In November 2010 I was shortlisted as a possible category winner in Outdoor Photography magazine's Outdoor Photographer of the Year (OPOTY) competition, with my male Red-veined Darter ultimately finishing amongst the "also rans" in the Small World (macro) category.

In June 2011 I was very fortunate to have David Chapman write an article for Cornwall Today about me, my book Insects of Cornwall & the Isles Scilly, and the afternoon we had at Chyverton Cornwall Wildlife Trust Nature Reserve in preparation for the feature. The article appeared in the July 2011 edition of the magazine and covered 6 pages.

In July 2011 I was delighted to have two of my photographs published in a national magazine for the first time. The double page spread appears in the Reader Gallery section of the August 2011 edition of Outdoor Photography (on sale 7th July), and features two macro shots, one of a Common Blue Butterfly taken at Windmill Farm, the other a female Violet Dropwing taken on the Rio Grande in Andalucia.

In October 2011 I was lucky enough to have another image shortlisted in OPOTY 2011, but ultimately failed to make the final cut. 

During August 2012, with the help of a group of friends I formed the Red River Rescuers, a group of like minded individuals who have joined forces to try to restore some of the Red River Valley LNR sites, near Camborne, to their former glory by clearing much of the vegetation that threatens to engulf them.  The demise of the Scarce Blue-tailed Damselfly - Ischnura pumilio along the length of the Red River Valley, declining from 9 sites/breeding colonies, to just a single surviving colony was one of the key motivators for me to get started with this very worthwhile activity, having previously always been involved with habitat management elsewhere. You can find the Red River Rescuers website here:

Our facebook page can be found here:

In December 2014 at the AGM of the Red River Rescuers I was totally gobsmacked to hear that not only had I been nominated for the British Dragonfly Society's Cynthia Longfield Certificate by good friend Jo Poland, I was actually the winner of the award! Dragonflies have been such a massive part of my life since childhood, I cannot comprehend being without their influence on my world, so to have my small link with them recognised in this way is a real privilege. Thank you Jo & the Trustees of the BDS.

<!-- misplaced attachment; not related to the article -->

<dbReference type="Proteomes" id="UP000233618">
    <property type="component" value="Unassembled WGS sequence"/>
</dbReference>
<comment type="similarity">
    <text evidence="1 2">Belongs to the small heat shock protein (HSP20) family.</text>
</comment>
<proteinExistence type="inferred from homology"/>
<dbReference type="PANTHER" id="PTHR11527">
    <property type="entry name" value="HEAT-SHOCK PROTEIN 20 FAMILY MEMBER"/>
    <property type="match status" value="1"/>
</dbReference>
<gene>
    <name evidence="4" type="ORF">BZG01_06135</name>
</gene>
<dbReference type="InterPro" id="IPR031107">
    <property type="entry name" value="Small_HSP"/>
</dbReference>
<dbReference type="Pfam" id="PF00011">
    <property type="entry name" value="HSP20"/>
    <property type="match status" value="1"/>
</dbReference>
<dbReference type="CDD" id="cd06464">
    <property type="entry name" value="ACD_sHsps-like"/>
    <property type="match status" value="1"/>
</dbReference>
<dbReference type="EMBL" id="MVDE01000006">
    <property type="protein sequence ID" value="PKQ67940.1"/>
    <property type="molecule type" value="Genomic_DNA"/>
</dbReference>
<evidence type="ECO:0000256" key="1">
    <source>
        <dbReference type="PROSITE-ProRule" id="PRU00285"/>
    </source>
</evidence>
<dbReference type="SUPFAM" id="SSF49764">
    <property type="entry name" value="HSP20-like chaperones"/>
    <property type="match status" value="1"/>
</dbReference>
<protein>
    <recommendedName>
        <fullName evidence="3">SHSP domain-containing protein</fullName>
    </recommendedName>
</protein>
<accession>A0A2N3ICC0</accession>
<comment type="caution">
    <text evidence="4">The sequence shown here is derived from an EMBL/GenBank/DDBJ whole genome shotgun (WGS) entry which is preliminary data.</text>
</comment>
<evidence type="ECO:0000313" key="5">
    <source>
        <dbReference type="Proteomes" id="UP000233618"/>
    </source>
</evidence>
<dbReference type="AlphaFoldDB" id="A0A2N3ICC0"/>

At the tail end of 2014 I entered the Outdoor Photographer of the Year 2014 and was amazed to have 4 images shortlisted as possible category winners in the Small World category and although none of them progressed any further it was very flattering to be in the mix with so many other fantastic shortlisted photographs. 

I hope you find something of interest on these pages.

All photographs on this site were taken by Steve Jones unless otherwise credited & are the copyright of Steve Jones.


My current camera gear:

Canon 50D
Canon 7D
Tamron SP 10-24mm f3.5-4.5 Di
Tamron SP AF 90mm f2.8 Di  Macro
Canon EF 100-400mm f4.5-5.6L IS USM
Manfrotto 190XPROB tripod with a Manfrotto 488RC2 ballhead
Manfrotto 676B monopod with a Manfrotto 234RC tilthead 

Top quality Fuji Professional prints can be ordered from DSCL at:

During a previous life I worked for the Fire Brigade (1979 to 1987) and like a number of my cohorts of the time I occasionally played the part of Welephant at various primary & infant schools in Cornwall. Once ensconced inside it is fair to say that the suit was not blessed with the most pleasant of fragrances, in fact on more than one occasion it was unfavourably compared to a Turkish tram drivers jock strap! Character building!welephant

Showing a Three-spined Stickleback to the next generation of young naturalist with two DSLR cameras stuffed up my coat to protect them from the joys of a Cornish summer, rain, rain & more rain! The home made vivarium is a handy way to photograph aquatic life on site, though I was hanging on to my somewhat frail bit of glass, while acting casual in the face of uninhibited enthusiasm.
Lethytep June 2012, photo taken by Jeremy Northcott.
Showing a Stickleback to the next generation of young naturalists